By the way, have you ever wondered just what calvinists mean when they say they believe in the Doctrines of Grace? Take this link or scroll down further to discover the real truth behind this.
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Here’s something extra to think about:
On a “christianforums.com” thread, I read the following from someone who declares himself to be a Presbyterian:
“How do you respond to the common criticism of Calvinism such as God being the author of evil?
I simply remind them that Calvin never taught that God is the author of evil.”
But Calvin did teach that God was the author of evil, in fact, all evils.
He wrote that “if all things are done by the will of God, and men contrive nothing except by His will and ordination, then God is the author of all evils.”
(Concerning the Eternal Predestination of God – John Calvin)
I just wish that calvinists could be a bit more educated, enough to be able to actually know what their doctrine really teaches!
The real truth about the doctrines of grace
Calvinists love to declare their beliefs as the doctrines of grace. But do you know why? You see, calvinists used to believe in the doctrine of puritanism, where if you fell off your spiritual horse and couldn’t get back on again, you were declared non-elect, not having persevered to the end. This is bad news for those calvinist pastors who desire mega-salaries from their mega-churches. It’s very bad for business to offload all those who aren’t able to persevere as good puritans. Dismissing the failures as non-elect removes money from the offering plate.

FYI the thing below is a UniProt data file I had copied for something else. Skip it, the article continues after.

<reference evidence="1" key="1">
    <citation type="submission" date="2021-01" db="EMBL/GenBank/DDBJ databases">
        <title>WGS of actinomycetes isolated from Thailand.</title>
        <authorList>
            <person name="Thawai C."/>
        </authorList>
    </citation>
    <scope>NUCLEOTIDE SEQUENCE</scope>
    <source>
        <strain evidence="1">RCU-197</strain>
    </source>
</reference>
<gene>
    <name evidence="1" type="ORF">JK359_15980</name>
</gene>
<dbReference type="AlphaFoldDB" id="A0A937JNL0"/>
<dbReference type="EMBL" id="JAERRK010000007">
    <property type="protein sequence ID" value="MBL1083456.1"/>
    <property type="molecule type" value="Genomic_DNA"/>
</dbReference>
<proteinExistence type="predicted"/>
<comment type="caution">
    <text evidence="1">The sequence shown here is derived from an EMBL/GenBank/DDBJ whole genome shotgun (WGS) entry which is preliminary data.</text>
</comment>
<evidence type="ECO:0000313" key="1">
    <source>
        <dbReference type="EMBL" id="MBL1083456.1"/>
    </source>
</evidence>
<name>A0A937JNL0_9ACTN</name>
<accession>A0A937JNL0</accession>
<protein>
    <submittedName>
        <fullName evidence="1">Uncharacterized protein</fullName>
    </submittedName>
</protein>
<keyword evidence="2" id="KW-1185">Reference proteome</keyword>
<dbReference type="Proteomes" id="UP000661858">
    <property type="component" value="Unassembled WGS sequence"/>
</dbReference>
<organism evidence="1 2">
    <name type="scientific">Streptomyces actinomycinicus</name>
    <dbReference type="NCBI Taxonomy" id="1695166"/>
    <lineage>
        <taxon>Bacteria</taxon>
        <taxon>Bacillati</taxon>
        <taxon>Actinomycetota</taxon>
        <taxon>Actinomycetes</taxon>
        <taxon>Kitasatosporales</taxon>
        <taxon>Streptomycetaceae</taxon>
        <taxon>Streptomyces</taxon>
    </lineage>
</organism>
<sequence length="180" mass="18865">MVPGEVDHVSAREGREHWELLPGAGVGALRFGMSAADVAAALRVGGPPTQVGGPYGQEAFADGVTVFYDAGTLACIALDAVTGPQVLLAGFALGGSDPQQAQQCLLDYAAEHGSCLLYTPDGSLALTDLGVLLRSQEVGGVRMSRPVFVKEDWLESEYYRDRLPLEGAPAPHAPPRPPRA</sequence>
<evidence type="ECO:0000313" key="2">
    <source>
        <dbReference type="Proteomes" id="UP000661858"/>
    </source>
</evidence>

Enter new calvinism, where the emphasis is no longer on being good obedient puritans, but on being restored sinners. Now it is good to fall off your spiritual horse, because if you get up and in the running again, then you are said to have been restored by God’s grace. In fact, the only way for calvinists to experience God’s grace is to sin in order to confess your sin so that you can be restored to fellowship. That is, new calvinism requires that you fall off your horse regularly so that you then have the opportunity to demonstrate God’s grace in restoring you. Hence the name: the doctrines of grace.
New calvinism now encourages its elect to confess their sins regularly to one another. If you do not confess sin regularly (particularly to your friendly church biblical counsellor), then you may be harbouring sin, and therefore not the recipient of God’s grace, and thus at risk of being judged not one of the elect. Sounds a lot like the catholic confessional, doesn’t it? Then note carefully that Calvin never actually left the catholic church; he merely tried to reform it, thus the name “The Reformation”.
New Calvinism derived from Sonship Theology which many (even calvinists) declare to be a licence to sin. For example, from Covenant Presbyterian Church: “I heard of one preacher who said that as sons, we are free to sin. …. The freeness of our Father’s grace should never be turned, even slightly, into a license to sin. ….
Sonship Theology is an attempt to elevate grace.” (7th Oct 2007)
Sonship theology teaches that there is no sin that any child of God can possibly commit that could ever prevent that elect person from entering heaven. That is, if you are one of the elect and commit a sin, then you will be the recipient of God’s grace in restoring you to fellowship. (Note that according to calvinism, God has foreordained your sin anyway!) The calvinist God will always show grace to his elect, no matter what sin they committed; to not be restored means a lack of God’s grace due to not being one of the elect. Only the elect of the calvinist God may have such a licence to sin!
So, “the doctrines of grace” can be re-worded as “a licence to sin”, as long as it translates to sufficient money in the offering plate to justify it.